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How to Fire Family Members (Legally)

By Christopher Coble, Esq. | Last updated on

When you open a family business, you love the people you work with. But let's face it, none of us like our coworkers all 40 hours out of the week. And when you're working with family, those office tiffs can spill over into the home.

So when it comes time to sever ties with an employee who also happens to be related, things can get a little dicey, both personally and legally. Here's how to handle it.

Any Reason or No Reason, but Not a Bad Reason

The premise from which all employment termination questions arise is that employment is "at-will," meaning employers don't need to find an excuse for firing an employee. And while employment contracts might dictate pay, benefits, and other employment parameters, they generally don't specify how long the employment will last. Therefore, the general rule is that you can terminate an employee, even a family member, for any reason or no reason at all.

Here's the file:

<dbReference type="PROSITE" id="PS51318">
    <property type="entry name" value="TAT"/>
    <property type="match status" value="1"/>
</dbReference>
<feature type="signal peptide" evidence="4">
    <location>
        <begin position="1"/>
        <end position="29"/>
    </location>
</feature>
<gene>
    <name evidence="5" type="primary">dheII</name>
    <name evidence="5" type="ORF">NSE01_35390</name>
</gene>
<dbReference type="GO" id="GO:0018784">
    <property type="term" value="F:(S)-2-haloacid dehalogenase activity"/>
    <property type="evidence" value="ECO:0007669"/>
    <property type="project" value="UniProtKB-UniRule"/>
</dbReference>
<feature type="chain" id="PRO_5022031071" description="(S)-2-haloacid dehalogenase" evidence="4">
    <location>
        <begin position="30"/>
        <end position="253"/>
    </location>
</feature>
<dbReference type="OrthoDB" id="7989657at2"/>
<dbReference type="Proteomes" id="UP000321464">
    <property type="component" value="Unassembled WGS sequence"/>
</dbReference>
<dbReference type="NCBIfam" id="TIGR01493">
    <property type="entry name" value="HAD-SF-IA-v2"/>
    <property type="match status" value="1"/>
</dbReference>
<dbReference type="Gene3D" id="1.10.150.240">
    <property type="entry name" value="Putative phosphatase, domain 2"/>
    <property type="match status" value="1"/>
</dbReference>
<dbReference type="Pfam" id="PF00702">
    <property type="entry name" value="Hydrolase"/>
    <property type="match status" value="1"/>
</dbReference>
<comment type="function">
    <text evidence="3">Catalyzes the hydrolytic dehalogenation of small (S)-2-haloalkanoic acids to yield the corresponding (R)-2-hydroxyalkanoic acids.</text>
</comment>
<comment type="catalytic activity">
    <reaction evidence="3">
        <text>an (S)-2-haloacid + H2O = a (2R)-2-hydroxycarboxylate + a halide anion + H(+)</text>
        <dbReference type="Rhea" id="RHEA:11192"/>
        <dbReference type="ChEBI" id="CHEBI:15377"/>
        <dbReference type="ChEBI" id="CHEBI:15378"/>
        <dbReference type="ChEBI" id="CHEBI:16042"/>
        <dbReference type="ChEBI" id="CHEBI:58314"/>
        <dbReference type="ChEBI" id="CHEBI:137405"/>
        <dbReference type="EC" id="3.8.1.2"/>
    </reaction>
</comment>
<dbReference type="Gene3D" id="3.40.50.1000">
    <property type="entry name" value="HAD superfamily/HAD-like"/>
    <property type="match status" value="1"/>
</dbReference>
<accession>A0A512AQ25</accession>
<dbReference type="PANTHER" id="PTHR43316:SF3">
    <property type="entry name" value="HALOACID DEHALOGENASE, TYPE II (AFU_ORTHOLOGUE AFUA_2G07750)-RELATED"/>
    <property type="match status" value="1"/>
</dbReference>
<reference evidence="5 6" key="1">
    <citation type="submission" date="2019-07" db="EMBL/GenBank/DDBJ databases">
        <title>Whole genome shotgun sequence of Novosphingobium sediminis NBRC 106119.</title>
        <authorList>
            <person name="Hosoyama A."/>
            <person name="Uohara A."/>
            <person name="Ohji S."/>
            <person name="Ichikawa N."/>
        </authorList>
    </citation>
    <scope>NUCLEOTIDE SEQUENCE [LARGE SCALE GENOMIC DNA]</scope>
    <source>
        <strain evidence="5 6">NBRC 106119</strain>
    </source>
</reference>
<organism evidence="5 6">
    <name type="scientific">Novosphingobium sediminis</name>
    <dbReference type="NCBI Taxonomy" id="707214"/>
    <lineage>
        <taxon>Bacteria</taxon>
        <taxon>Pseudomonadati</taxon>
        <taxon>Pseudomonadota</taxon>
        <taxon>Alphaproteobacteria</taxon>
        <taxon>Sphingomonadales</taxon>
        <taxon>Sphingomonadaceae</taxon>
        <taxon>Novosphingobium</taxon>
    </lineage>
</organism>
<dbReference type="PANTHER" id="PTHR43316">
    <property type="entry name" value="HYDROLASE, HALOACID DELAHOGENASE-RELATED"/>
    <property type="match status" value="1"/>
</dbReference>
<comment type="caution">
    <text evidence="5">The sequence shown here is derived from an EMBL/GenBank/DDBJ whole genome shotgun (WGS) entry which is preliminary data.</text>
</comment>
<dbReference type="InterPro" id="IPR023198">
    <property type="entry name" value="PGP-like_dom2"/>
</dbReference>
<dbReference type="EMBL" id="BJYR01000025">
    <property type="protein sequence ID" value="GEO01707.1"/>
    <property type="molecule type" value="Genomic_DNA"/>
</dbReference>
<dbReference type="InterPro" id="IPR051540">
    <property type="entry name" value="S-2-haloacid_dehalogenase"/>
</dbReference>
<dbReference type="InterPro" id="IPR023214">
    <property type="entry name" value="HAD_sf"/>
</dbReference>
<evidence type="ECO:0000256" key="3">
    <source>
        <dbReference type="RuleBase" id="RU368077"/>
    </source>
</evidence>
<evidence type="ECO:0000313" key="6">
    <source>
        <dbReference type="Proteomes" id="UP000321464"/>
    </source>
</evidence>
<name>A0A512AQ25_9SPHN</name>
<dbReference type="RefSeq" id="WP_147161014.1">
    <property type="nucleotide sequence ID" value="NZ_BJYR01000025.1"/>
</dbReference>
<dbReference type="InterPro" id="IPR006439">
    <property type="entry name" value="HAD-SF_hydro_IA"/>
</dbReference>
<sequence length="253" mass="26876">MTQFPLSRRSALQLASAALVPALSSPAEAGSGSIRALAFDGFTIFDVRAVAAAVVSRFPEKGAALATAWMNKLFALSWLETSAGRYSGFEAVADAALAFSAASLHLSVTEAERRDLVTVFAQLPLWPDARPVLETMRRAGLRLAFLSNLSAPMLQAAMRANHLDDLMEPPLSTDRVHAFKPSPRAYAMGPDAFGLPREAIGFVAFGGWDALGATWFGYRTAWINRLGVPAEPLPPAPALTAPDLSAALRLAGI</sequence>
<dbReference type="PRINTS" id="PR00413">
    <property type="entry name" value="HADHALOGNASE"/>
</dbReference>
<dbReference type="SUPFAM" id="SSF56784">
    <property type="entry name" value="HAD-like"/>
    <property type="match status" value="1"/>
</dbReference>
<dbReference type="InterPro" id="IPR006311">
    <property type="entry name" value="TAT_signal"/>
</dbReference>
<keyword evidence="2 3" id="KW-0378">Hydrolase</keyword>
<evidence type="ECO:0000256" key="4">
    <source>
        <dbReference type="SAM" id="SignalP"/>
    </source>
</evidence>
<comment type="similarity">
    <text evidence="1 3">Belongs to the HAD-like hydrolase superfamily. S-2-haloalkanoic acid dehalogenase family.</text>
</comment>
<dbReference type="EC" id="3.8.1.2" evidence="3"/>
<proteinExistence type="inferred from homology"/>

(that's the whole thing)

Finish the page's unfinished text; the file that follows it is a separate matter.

That said, there are some reasons for firing an employee that are prohibited. Federal employment laws make it illegal to fire an employee for a discriminatory reason. Also, you also can't fire an employee for exercising their employment rights under state or federal law. For instance, if an employee files a harassment or discrimination claim, a complaint with OSHA, or otherwise reports illegal or unethical business practices, (i.e., if your family is snitching on you, employment-wise), he or she may be entitled to whistleblower protections. And you also can't terminate an employee for filing a workers' compensation insurance claim.

Parting With a Partner

The most difficult part about firing a family member might be deciding what to do with their stake in the business. Many relatives, whether a husband, wife, sister, brother, father, or son, have an ownership share of the family business -- do they lose that when they're fired?

You may need to negotiate with the family member and come to mutually agreeable terms concerning their role in the business. Perhaps they're happy to step away from the day-to-day operations if it means they can retain their piece of the pie, so to speak. If a relative isn't happy with leaving or giving up their stake in the business, you may need to turn to a mediator to find a resolution before turning to a lawsuit.

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